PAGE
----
Read The Cabinet of Earths Online

Authors: Anne Nesbet

The Cabinet of Earths (17 page)

that in there?”

“A rat, I guess.”

“The shadow of a rat!”

“Policeman almost caught us.”

“One half second later—”

For a time they hardly even noticed the chill in the air. But then they had caught their breaths again, and Valko took her hand and gave it a comforting squeeze.

“Well, now you know, anyway,” he said. “Your hourglass is gone. It's probably wrapped in seven layers of plastic on a shelf in the back room of the Préfecture de Police. No one will ever see it again.”

“I just wanted my earth back,” said Maya.

Valko looked like someone imagining what a police secretary might say, if a couple of kids came up to her counter and asked for
three grains of earth, left by accident in an hourglass
. He opened his mouth and snapped it shut again.

“What?” said Maya.

“What do you mean,
?” said Valko, innocently. “And what's that you're wearing?”

It was the shiny disk of Cabinet glass on its string; it must have slipped out of her jacket when they were running away from that shadow in the theater. She showed him its tricks, how it could melt in her hand if she asked it to, and then in another blink of an eye be solid again.

“Very cool,” said Valko. “What's it made of, anyway?”

And he poked a finger at it, but the disk almost seemed to flinch away; at any rate, his hand couldn't grasp it.

“It's shy,” said Maya.

“Shy!” said Valko. “Necklaces aren't

But his eyes were all alive with scientific interest.

“Can't be mercury,” he said. “It's transparent. And what's that thing in it?”

It was true, there was something there, trapped in the glass. Why hadn't she noticed that before? A narrow speck of darkness, like a question mark, like a microscopic creature caught in a drop of water on a slide.

It was,

in fact,

the tiniest of salamanders.

And it looked up over its shoulder at them, looked over its shoulder and flicked its tail.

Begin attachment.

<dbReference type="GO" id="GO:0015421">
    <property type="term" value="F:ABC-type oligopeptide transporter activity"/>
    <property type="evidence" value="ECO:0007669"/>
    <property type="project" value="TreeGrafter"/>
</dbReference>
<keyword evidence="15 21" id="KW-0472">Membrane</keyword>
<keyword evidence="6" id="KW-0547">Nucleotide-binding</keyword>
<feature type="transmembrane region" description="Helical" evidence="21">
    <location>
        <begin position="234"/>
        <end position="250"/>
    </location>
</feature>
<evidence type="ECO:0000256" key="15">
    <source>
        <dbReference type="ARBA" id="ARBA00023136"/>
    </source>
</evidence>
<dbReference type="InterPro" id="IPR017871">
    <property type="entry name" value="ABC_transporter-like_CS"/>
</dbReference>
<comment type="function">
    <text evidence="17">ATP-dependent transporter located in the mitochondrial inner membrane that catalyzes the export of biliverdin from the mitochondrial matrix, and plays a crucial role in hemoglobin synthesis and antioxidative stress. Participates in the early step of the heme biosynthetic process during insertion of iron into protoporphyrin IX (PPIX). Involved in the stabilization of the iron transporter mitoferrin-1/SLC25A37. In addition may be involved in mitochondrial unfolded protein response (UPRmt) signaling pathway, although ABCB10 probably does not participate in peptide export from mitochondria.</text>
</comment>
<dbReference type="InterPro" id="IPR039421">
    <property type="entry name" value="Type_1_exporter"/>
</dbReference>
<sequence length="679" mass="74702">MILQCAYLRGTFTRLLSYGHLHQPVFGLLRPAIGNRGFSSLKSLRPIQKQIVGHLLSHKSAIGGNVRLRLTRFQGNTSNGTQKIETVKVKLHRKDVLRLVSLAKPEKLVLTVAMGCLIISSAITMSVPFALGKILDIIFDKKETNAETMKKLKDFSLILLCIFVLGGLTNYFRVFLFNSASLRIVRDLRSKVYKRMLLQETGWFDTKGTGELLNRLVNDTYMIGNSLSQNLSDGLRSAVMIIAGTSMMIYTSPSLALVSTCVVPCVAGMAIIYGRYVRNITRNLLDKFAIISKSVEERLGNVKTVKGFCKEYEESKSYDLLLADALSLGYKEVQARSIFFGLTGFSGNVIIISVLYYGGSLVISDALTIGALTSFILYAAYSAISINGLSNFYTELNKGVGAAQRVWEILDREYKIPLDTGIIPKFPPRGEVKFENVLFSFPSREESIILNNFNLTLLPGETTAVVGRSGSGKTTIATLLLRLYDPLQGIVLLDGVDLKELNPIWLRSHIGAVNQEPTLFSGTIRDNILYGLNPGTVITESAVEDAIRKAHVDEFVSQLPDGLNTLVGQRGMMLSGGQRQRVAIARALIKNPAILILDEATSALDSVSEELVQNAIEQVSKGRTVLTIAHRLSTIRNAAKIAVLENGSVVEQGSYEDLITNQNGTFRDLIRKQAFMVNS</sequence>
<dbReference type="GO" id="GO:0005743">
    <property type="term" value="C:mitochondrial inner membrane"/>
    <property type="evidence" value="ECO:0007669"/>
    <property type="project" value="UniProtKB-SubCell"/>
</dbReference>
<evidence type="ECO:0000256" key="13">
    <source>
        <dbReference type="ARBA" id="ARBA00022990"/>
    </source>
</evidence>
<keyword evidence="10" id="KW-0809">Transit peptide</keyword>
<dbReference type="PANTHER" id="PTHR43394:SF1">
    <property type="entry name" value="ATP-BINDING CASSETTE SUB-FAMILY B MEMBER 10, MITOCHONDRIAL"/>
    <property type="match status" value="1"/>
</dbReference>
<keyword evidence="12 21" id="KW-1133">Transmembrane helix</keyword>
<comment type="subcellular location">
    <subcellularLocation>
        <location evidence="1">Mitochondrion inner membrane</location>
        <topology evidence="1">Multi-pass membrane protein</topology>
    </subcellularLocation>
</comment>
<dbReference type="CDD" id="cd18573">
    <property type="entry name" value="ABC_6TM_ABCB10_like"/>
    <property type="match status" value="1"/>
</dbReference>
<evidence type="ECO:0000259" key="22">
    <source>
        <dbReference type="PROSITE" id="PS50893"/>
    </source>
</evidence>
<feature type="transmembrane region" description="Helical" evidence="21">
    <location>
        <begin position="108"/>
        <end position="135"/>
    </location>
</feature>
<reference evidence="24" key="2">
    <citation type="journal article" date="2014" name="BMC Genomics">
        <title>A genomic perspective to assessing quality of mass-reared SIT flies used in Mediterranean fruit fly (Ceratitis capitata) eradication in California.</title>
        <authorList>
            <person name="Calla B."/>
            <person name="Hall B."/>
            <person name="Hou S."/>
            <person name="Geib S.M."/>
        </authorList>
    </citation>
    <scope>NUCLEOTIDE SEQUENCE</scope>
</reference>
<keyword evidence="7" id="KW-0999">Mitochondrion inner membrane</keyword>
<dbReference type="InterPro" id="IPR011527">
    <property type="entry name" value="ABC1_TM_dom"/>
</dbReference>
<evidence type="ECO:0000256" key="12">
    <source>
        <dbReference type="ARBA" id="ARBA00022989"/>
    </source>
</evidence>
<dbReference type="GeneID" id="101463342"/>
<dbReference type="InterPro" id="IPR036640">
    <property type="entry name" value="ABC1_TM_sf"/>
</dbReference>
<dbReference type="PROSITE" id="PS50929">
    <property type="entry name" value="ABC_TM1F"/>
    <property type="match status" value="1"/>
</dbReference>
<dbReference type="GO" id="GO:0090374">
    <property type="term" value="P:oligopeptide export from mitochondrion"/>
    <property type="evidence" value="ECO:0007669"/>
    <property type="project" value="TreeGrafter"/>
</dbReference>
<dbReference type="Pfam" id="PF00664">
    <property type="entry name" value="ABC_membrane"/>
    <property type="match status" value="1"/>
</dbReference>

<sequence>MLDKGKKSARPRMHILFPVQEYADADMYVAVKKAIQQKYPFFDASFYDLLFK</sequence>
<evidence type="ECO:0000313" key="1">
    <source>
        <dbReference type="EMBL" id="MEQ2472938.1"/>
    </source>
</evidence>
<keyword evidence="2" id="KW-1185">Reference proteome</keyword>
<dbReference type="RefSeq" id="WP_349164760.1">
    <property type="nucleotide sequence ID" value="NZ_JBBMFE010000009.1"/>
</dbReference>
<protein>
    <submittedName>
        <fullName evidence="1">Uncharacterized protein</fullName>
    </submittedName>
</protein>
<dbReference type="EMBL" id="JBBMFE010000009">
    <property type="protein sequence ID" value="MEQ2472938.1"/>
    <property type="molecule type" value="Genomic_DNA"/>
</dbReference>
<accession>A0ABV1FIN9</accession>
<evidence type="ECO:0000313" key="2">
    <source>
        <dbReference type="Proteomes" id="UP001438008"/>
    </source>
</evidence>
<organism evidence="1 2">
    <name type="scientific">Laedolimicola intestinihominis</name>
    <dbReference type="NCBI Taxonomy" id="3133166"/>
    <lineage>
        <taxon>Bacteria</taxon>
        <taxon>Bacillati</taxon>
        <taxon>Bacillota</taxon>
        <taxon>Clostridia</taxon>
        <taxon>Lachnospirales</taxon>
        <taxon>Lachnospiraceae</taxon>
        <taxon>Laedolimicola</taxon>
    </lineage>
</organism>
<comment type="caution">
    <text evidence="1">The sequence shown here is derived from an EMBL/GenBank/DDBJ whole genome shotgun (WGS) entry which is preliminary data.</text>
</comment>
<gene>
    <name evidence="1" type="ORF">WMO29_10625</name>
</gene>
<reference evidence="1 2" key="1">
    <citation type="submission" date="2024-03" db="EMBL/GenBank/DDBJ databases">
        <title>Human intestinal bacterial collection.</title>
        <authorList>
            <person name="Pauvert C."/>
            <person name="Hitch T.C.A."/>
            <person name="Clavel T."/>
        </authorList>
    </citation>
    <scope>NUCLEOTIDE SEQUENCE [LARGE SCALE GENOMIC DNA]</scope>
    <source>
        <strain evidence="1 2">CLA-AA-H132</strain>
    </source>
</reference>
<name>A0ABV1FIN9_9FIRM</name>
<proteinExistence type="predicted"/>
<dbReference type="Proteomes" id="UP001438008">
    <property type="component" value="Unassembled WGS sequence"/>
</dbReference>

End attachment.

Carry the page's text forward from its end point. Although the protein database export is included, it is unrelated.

They watched it for a moment in silence, and then Maya tucked the disk of glass away, a warm mysterious circle against the bottom of her throat.

“A trick of the light,” said Valko, shaking his head with a smile.

A little bit of Lavirotte in me, thought Maya, and something in her heart fell comfortably into place.

Because some people are like that: They live in more worlds than one.

They may have dogs and friends and a wonderful, ordinary life in some wonderful, ordinary town far away—and yet in Paris they can find themselves walking in magic.

And that, in the end, is the nature of salamanders:

Salamanders are amphibious.

Author's Note

his story is also, like its heroine, a little bit amphibious. Everything that happens is fictional, as are all of the main characters, but some of the people and places mentioned are real. Antoine François Fourcroy (1755–1809) and Antoine-Laurent Lavoisier (1743–1794) were both chemists in France in the eighteenth century. They worked together for many years, and after Lavoisier was sent to the guillotine during the French Revolution, Fourcroy (who was part of the Revolutionary government) was widely accused of having played a role in Lavoisier's death—or at least not doing much to save the man who had been his mentor for so long.

There are some excellent books about Lavoisier, who really did have an interest in everything from guinea pigs to sheepfolding: I recommend
Antoine Lavoisier: Founder of Modern Chemistry
(Great Minds of Science), by Lisa Yount (Enslow Publishers, 1997), for a good introduction. The book I got the guinea pig story from (and so much else besides) is a wonderful biography by Douglas McKie:
Antoine Lavoisier: Scientist, Economist, Social Reformer
(New York: Henry Schuman, 1952).

The painting in the Louvre Museum that Maya's mother loves so much was painted by Jan van Eyck around 1435 and is called
The Madonna of Chancellor Rolin
. Look closely, and you will see the island of the Lavirottes!